Clarisse "Classy" Morant spent her life caring for others, and now that she's died at 104, inspiring the rest of us.
It's really nice that NPR did a piece on Classy Morant, the sort of not-famous person who should get recognized more often, because people like her serve as a reminder of all the goodness in the world. She died recently at 104, after nursing both her younger siblings through to the end of their lives: she had promised never to put them in a nursing home, and she didn't. As she put it to NPR, "I made a promise to the Lord...If he give me the health, the strength, the life to do for them, take care of them, keep them from going in a home, I would do it. And as long as he give it to me, I will give it to them."
Her sister suffered from Alzheimer's, and her brother was incapacitated by a stroke and dementia. The three siblings lived together in D.C., and - with help from day-nurses - Classy managed to keep the other two at home until their deaths, her younger brother in 2007 and sister on the last day of 2008. Only then did the 104-year-old begin to fade. After years of doing heavy physical work with no complaint or problem, she died after keeping her promise. Says a social worker who saw Classy in action, "She was all about providing whatever care they needed and never thought about, really, what her needs were and never complained about it. It was really remarkable."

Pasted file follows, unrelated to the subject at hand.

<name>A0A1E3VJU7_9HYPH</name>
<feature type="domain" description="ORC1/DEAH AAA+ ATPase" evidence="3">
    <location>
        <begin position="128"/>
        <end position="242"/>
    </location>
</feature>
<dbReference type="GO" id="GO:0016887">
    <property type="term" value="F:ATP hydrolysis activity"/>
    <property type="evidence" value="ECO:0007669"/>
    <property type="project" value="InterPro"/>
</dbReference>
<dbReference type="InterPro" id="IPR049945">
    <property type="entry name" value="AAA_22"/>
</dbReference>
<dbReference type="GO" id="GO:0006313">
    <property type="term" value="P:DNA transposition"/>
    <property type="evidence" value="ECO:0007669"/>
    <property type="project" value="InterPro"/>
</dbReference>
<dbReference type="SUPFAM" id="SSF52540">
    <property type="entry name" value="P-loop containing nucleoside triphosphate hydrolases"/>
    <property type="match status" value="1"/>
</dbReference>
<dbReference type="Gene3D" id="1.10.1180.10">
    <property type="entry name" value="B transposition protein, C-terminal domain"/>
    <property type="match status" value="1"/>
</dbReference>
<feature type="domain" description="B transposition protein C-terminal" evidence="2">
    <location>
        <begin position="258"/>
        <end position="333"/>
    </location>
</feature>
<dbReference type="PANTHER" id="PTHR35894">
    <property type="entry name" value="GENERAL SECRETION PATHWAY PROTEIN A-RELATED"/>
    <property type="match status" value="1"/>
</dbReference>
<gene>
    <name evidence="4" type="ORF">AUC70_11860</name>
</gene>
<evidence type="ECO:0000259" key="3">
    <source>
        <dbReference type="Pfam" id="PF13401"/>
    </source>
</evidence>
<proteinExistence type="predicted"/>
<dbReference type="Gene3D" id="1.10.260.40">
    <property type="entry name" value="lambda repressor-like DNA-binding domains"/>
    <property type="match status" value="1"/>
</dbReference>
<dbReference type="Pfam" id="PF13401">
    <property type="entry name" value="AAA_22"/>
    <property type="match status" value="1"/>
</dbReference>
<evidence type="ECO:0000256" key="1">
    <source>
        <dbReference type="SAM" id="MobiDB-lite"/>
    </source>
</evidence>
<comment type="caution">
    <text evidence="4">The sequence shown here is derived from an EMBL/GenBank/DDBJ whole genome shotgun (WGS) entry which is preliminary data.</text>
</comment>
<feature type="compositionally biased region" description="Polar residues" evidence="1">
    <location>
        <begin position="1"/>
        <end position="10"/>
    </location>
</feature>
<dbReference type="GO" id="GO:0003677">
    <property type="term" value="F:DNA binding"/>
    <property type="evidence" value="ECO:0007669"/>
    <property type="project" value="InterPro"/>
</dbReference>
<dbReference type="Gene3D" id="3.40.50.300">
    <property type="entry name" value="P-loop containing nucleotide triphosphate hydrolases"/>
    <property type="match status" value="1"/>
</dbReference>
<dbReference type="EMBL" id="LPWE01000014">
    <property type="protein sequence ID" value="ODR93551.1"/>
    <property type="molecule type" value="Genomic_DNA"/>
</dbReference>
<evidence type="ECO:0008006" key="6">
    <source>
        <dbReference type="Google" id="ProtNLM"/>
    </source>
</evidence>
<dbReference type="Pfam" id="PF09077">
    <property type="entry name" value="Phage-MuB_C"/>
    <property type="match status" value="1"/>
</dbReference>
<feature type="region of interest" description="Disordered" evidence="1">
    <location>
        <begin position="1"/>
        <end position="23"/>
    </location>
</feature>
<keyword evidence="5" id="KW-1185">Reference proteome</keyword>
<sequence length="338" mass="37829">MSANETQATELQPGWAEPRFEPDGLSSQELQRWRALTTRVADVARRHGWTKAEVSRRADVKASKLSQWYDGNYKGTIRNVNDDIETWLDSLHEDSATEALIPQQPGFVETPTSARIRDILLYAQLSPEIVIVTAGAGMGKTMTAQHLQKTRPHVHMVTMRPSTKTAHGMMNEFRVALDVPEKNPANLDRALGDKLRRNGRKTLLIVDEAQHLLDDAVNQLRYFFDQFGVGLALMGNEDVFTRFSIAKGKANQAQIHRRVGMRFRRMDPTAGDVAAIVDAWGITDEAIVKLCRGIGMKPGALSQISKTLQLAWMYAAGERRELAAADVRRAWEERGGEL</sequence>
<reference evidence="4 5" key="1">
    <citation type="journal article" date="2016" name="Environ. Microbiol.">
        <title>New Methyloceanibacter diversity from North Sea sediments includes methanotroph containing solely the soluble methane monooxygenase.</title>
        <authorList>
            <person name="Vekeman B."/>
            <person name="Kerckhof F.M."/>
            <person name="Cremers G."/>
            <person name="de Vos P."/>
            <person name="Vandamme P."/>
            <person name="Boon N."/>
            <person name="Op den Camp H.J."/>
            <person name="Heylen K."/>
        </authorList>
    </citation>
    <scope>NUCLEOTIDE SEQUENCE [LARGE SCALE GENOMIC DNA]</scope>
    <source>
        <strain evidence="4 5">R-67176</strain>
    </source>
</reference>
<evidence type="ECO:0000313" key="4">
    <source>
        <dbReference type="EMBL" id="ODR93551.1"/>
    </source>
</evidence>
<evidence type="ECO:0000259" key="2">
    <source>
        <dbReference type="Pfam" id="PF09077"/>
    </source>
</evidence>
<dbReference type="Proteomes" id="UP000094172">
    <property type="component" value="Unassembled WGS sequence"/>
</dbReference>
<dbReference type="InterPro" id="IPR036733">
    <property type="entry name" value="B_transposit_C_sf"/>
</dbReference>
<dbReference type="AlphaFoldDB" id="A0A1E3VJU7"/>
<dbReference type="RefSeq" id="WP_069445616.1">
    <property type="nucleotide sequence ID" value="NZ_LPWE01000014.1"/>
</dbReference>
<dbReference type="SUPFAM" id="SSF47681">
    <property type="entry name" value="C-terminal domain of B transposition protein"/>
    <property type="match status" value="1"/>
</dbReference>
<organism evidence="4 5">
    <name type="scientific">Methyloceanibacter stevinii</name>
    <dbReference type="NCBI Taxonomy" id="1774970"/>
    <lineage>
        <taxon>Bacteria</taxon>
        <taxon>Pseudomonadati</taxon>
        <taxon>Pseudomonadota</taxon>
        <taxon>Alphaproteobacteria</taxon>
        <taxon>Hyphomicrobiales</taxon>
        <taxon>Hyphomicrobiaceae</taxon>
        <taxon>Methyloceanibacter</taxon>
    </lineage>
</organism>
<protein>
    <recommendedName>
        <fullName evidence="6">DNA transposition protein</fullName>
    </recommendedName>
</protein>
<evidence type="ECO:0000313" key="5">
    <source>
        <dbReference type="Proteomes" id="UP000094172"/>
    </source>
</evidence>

In times of global turmoil, when pain and suffering seem to outweigh good, it's often small acts of strength and kindness that we need to be reminded of. At a fancy market in Manhattan yesterday, I saw the woman behind the bread counter keep a line of prosperous customers waiting while she discussed, seriously and kindly, the banana a very elderly lady had purchased and eaten earlier that day. Clearly, it was this lady's routine to come in and talk with her friend in the bakery - who I later saw slip a small muffin into her purse. "She is so nice, she's my best friend," the older lady, who had dressed carefully for her daily outing, told me enthusiastically. "I leave my apartment every day to talk to her!" (She then wanted to talk more about the banana, which we did. It was indeed both handsome and expensive.) I don't know why I bring that up, except that both these stories provided that jolt of happiness that basic, unfussy goodness can give. Thanks to NPR for giving someone special her due, and to people like Classy for helping to keep things going.